I first read this book back in 1984 when the Cold War was still a legitimate threat–just before Gorbachev started the policy of Glasnost and Reagan was still joking about bombing the Russians. It left an indelible impression of how even a limited nuclear attack could have devastating, world-changing consequences that could stretch on for decades. Reading it now there is a certain sense of distance with the old U.S./USSR rivalry long dead, Putin’s efforts to turn back the clock notwithstanding, but the reality is most of these nuclear missiles still exist, with more than enough firepower to ruin your day and then some.
The book is written as a first person account of the effects of a limited nuclear war five years after the bombs fell. The authors, Whitley Strieber and James Kunetka, place themselves into this fictional scenario set in the year 1993, starting a journey across America that takes them to both coasts before heading back to their adopted hometown of Dallas, where they work as reporters.
The story opens in October 1988 with Strieber’s recollection of being on a bus in downtown New York when the bombs fall. New York is one of three cities targeted in the first volley (the other volleys do not follow due to U.S. retaliation disabling the Soviets’ ability to counter-attack), the other two being Washington and San Antonio. He survives because the bombs miss New York proper, landing over Brooklyn and off the coast. He still gets dosed with enough radiation that he is later classified under the triage system as not treatable, as the radiation is expected to kill him within years and those with better survivability are given priority.
Bombs exploded in the upper atmosphere create an EMP effect that blankets the country, disabling nearly all electronics, ranging from computers to vehicle ignitions and most forms of communication. The final blow comes in the form of volleys aimed at missile silos in the Dakotas and other states. Winds sweep the radiation from these blasts across the bread basket of the U.S., devastating crops and leading to widespread famine.
Against this grim backdrop–the book suggest 7 million die on the day the bombs fall and up to 60 million die from the effect in the following five years–the authors find that some places have prospered, others have become uninhabitable, and assistance has been offered from other nations, albeit with a price.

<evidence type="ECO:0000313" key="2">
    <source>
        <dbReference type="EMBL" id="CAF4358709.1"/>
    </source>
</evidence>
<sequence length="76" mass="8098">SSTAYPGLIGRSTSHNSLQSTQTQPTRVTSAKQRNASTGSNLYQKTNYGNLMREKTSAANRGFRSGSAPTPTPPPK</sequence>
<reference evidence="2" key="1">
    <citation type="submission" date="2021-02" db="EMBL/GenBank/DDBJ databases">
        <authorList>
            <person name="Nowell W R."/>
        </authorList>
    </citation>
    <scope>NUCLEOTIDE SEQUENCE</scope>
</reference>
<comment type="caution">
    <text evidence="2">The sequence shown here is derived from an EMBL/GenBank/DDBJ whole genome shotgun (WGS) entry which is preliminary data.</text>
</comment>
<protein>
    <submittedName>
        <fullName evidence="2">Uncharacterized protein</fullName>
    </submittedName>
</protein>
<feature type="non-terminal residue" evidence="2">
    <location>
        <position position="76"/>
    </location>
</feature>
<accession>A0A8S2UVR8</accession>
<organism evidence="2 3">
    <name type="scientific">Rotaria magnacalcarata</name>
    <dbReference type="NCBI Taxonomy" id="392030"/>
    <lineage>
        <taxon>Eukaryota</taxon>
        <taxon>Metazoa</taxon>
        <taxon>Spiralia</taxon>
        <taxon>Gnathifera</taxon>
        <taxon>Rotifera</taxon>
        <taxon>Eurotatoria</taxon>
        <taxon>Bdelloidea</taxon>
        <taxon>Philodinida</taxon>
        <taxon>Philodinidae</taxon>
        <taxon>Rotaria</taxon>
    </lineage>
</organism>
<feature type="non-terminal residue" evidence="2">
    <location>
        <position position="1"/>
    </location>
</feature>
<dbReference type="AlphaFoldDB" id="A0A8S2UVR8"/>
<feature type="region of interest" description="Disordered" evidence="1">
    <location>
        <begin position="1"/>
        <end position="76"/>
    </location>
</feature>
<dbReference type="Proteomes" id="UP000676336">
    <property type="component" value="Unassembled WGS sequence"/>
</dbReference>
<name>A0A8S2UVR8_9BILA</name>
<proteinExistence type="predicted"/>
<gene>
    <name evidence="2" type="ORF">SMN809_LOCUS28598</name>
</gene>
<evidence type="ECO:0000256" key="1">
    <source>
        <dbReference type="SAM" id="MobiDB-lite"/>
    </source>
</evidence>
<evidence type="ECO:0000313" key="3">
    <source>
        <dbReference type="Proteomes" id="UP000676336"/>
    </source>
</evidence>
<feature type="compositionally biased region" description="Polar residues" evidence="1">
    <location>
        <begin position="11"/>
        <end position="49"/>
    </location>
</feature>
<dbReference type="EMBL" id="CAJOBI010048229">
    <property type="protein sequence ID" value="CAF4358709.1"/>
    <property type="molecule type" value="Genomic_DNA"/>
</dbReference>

The bulk of the story captures Strieber’s and Kunetka’s journey from state to state–mostly by rail, as air travel is still rare five years after the attack–conducting interviews with government officials and ordinary folks, supplementing these accounts with official documentation of the effects of the war. The level of detail in these mock documents is impressive and help paint a picture of a country that has been split apart, where deflation has reduced most items to cents, gold is the favored currency and the federal government, now in L.A., is a stunted shadow of its former self.
The narrative works because it presents its fiction so plainly, even when specific scenarios seem absurd when taken out of context. At one point the authors are escaping authorities in California–which was spared attack but has emerged as a near police-state, locking down its borders–dressed as priests. They make a daring escape from a prison bus to continue their journey through the devastated heartland before heading to New York and then back to Texas. It sounds ridiculous and yet the details that are drawn of California, at once prosperous, yet cold, allow these occasional dramatic embellishments to at least seem plausible.
The bulk of the story is in the interviews, where survivors talk about living through famine and flu, abandoning cities and entire regions killed by radiation, some drifting, others settling, with a general sense that the people are banding together and helping each other where they can. International aid comes from the British and Japanese primarily, but both seem willing to only do so much, with a strong suggestion that the other nations of the world are not exactly eager to see the U.S. re-assert itself as a global power again.
One especially chilling interview is with a British naval officer who works as part of a crew of sub poppers, so-called because their job is to find nuclear-armed submarines that are still at sea–and thus presenting a threat–and disabling or destroying them. He recounts taking out subs with enough firepower on board to cause devastation many times greater than what happened on Warday itself, a grim reminder of how terrible and terribly effective nuclear weapons are.
Although the specific scenario of Warday is no longer plausible–the Soviets launch a first strike due to the U.S. being on the verge of putting together a seemingly indestructible space-based defense system (how Reagan would have approved!)–the story remains as powerful now as it was over 30 years ago, simply because nothing at all has changed regarding the almost incomprehensible effects of nuclear bombs, and as mentioned, there are still an awful lot of them sitting silent in their silos, one launch code away from unleashing their destruction.